Contributed by Alan OwYong and Lim Kim Keang. Photos: Terence Tan, Foo Sai Khoon and Alan OwYong.
On 30th May, Wendy Lin and her friends went to Seletar Reservoir Park to look for the uncommon Chestnut-winged Babblers, Stachyris erythroptera, that Francis Yap shot days earlier. They did not see the Babblers but came across the Red-crowned Barbets Magalaima rafflesii, feeding on large green berries on a tree by the roadside. The tree was identified by Albert Low as the Green Coffee Tree, Canthium glabrum . It is a native in Singapore and classified as endangered. The fruit is round to oval, green to dark purple when ripe but described in NParks Flora and Fauna Web as 4-ridged shape between 2.5 to 3.2 cm. There are two seeds in each fruit.
Red-crowned Barbet having a hard time choosing which fruit to take. Photo: Terence Tan.
The Red-crowned Barbet was observed by Lim Kim Keang to squeeze the ripe fruit and eat the pulp, They will also swallow the fruit and later regurgitate and swallow the fruit repeatedly to get all the pulp.
The Red-crowned Barbet is an uncommon breeding resident confined to our central forests. They are hard to see at the Sime Forest nowadays but can be heard calling from the tree canopies in the mornings. So when word got out that they are feeding there, Selatar Reservoir Park became the latest hot spot for our birders and photographers. The fruits were enough to keep them coming back for more than a month.
A male Blue-winged Leafbird surrounded by the fruits of the Green Coffee Tree. Photo: Terence Tan
And like all fruit trees they invariably attract other frugivores like the Common Hill Mynas, Orange-breasted Flowerpeckers, Pink-necked Green Pigeons, Olive-winged and Cream-vented Bulbuls. Even the non breeding Jambu Friut-Dove was seen partaking the feast. A Blue-winged Leafbird was also photographed there but it maybe looking for worms that are eating the ripened fruits.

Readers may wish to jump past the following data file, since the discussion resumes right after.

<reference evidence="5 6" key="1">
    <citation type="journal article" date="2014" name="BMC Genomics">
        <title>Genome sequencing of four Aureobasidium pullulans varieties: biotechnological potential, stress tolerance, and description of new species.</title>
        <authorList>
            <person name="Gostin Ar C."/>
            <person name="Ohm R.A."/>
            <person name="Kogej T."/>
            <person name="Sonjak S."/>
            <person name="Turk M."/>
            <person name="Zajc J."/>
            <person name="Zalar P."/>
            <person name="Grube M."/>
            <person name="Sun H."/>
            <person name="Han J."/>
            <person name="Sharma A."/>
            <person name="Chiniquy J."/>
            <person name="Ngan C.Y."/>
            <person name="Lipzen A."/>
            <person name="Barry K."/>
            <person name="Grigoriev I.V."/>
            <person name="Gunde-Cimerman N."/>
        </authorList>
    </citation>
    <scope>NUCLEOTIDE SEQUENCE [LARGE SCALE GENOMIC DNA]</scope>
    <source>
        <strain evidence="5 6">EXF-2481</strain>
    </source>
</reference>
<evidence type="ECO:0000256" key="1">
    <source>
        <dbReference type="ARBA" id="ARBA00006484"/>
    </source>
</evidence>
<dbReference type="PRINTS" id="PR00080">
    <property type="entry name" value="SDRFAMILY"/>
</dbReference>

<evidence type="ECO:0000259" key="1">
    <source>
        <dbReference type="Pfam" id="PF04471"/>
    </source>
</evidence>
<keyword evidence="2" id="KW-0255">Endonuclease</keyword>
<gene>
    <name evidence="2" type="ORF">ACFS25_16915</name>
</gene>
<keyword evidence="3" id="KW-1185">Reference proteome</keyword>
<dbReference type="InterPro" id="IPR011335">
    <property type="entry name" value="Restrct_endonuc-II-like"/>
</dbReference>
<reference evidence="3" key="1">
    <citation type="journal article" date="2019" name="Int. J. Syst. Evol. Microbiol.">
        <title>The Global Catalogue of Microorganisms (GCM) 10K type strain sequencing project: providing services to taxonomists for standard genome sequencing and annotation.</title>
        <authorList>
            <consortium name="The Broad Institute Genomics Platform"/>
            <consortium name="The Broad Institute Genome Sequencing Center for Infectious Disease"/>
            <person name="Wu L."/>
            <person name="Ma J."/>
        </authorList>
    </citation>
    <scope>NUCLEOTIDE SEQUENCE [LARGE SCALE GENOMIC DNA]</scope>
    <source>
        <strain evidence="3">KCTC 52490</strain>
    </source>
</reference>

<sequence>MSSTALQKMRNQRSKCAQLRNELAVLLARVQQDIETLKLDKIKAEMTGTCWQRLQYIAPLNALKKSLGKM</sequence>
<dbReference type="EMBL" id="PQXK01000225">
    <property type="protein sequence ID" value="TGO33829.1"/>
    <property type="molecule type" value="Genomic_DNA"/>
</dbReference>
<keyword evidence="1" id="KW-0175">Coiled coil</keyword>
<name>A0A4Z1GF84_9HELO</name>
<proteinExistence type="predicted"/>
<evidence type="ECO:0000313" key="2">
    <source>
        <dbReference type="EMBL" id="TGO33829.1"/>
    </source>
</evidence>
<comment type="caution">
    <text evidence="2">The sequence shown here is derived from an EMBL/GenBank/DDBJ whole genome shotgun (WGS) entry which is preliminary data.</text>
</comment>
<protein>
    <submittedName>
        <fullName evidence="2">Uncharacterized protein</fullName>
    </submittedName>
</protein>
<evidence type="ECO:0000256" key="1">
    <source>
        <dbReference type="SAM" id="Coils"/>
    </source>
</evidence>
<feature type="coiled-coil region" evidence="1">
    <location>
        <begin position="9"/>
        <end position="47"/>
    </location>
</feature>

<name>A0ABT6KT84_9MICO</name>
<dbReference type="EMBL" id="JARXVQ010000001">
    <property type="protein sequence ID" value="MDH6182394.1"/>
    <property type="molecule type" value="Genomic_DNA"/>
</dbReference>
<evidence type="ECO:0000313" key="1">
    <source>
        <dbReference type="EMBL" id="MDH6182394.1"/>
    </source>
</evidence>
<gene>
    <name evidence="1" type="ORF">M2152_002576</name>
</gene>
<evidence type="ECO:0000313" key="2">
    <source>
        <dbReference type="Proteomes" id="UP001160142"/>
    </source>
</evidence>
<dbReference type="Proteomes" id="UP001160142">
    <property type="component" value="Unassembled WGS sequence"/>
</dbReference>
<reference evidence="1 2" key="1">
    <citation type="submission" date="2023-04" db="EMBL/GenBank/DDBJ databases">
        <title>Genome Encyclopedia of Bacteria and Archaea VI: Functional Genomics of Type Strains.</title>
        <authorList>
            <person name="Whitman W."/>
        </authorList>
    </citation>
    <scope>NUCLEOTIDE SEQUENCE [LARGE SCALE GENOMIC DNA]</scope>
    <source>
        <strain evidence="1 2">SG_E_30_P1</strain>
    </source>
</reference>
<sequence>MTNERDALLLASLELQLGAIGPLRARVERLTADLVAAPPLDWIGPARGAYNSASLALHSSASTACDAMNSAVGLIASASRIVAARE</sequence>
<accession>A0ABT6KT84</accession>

The Common Palm King enjoying the ripe fruit of the Green Coffee Tree.
Besides birds the forest butterflies can be seen first feeding on the ripe fruits on the ground and later flying around the fruits on the tree. A Common Palm King was busy taking in the juices from the ripe fruits. Sailors and Lascars joined in the feast. Other species seen by Kim Keang flying around the tree were Saturn, Malay Viscount and female Barons.
An interesting capture of the Red-crowned Barbet surrounded by the Sailors, Lascar and the fruits of the Green Coffee Tree. Photo: Foo Sai Khoon.
The surprise was that the Long-tailed Macaques were not the least interested in these fruits. The only mammals seen eating them were the ever present Plantain Squirrels. This would be a good plant to propagate to attract birds and butterflies and increase the biodiversity in our parks and gardens.
Reference: National Parks Board Flora and Fauna Web.
A Naturalist Guide to the Birds of Singapore.Yong Ding Li, Lim Kim Chuah and Le Tiah Khee. 2013 John Beaufoy Publishing Company.
A Field Guide to the Butterflies of Singapore. Gan Cheong Weei and Simon Chan Kee Mun. 2007.